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The Mass Media

The Mass Media

The Mass Media

How local comedy clubs give back on holidays and year-round

Comedy and charity go together like eating turkey and passing out afterwards on the couch watching football. They are all very satisfying. It feels good to laugh, it feels good to give back, and it feels good to be on a construction of pillows when that tryptophan kicks in.
Boston is No. 1 in the nation for charities having comedy shows according to Forbes magazine. OK, I made that up, but if there was actual data kept on that I’d put my money on Boston.
This is the time of year we give thanks for what we have and try to give a little more than what we take. How is comedy around Boston embracing the spirit of giving?
Well, on Dec 3 at 6 p.m., Laugh Boston is doing a show called “Canned Laughter.” Instead of a ticket purchase and the staple two drink minimum that most clubs require for a night of comedy, Laugh Boston will let you in the doors for just two canned goods.
“All the food we collect that night will go to the mayor’s Can Share Program,” says John Tobin, part owner of the new comedy club in Boston’s waterfront and a University of Massachusetts Boston alumnus.
The venue seats 300 people, and according to my calculator, that means that at least 600 cans could be donated that night. This would help to replenish the 82 food pantries around Boston which the mayor’s program is all about.
Tobin, who went from a kid sneaking into his basement to listen to Steve Martin albums, to getting paid $7 an hour as a doorman for a comedy club on a boat near the Museum of Science, to managing a club, to now a part owner of a comedy club, is thrilled to have a venue to hold this kind of event. Even more so, he sees the person standing behind the mic as a bigger reason why these charities have comedy shows.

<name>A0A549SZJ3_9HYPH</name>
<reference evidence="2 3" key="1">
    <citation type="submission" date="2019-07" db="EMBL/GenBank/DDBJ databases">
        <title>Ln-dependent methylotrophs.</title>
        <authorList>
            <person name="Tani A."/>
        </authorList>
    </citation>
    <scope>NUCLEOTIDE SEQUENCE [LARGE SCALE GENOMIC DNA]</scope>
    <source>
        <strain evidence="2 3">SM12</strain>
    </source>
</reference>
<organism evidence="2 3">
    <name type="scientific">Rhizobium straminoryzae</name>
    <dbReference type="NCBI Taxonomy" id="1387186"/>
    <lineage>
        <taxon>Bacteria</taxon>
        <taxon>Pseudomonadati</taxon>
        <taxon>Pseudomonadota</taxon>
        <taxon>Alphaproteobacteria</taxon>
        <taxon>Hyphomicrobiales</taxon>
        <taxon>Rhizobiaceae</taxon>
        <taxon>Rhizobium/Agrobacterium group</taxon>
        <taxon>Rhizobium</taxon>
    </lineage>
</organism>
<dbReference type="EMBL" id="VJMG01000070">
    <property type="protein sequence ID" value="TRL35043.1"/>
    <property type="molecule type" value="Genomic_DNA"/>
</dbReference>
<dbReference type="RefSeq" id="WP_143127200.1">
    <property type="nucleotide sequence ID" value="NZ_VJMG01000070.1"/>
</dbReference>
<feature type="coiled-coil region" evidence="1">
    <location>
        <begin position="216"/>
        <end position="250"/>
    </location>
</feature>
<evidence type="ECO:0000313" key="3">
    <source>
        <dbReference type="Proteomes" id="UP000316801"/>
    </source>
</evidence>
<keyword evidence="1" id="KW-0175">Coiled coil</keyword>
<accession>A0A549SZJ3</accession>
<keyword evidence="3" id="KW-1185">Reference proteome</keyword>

“This doesn’t happen without the generosity of the talent. It’s always amazing to me. There is not a more generous group of people than stand up comedians,” says Tobin.
Performing for the “Canned Laughter” show is Tony Viveiros, another UMass Boston alum and a 31-year veteran of comedy who is donating his time that night. For a guy that does 300 shows a year, a third of those are charity shows. Viveiros says half of those charity shows he does for free. “I don’t shy away from any good cause. How could you say no. If I can help in any small way I try. Name a charity around here and I’ve done it,” says the comedian who isn’t kidding about the amount of charities he’s done. Boasting he’s performed for over 1,000 benefit type shows, he begins to rattle off a list of the institutions he’s worked for that would exceed the 600 word requirement of this article.
Viveiros has Thanksgiving off, but the night before he’ll be at Giggles Comedy Club on Rt. 1 in Saugus for “Pie Night” where comedians bring pie to the show. Viveiros speaks of “Pie Night” like a boy going to a candy store and predicts there will be 28 pies this year. Tickets are sold out. The night isn’t a charity event but Giggles does lots and lots and lots of charity events. According to Giggles owner Mike Clarke, they do around 400 charity events a year.
“Lacrosse programs, to swim teams or football teams, we have a lot of high schools,” says Clark on what a lot of the fundraising shows are for.
On why comedy shows are such a popular way to raise money, Mike Clarke says “As for Giggles you’ll get a pretty good comedy show and pizza and you’re supporting their cause. It’s not like donating 25 bucks and not getting anything.”
Maybe the only comedy show happening on Thanksgiving is The Comedy Studio on the 3rd floor of the Hong Kong in Harvard Square. After the show, club owner Rick Jenkins will ask patrons to throw some money in a box to go to the charity the club is sponsoring that month. They’ve been sponsoring a charity every month since 2012.
“Ticket prices are so cheap we figured we could give back and help out,” said Jenkins, who wife influenced him to start the once a month sponsorship.
Jenkins usually tries to support local charities “where a couple of dollars will make a difference,” like when the club raised enough money to refurnish the Cambridge Community Center’s gym floor. It’s more than a “couple of bucks.” Jenkins figures they raise $750 a month and it’s not always local. One month the charity was to support a comedian who was a victim of the shooting at a theater in Colorado.
“I’m very proud. We’ve been able to do some pretty good stuff with people kicking in a buck or two on their way out,” said Jenkins.
Now go out and get couple of laughs and give a lot more back. Happy Thanksgiving!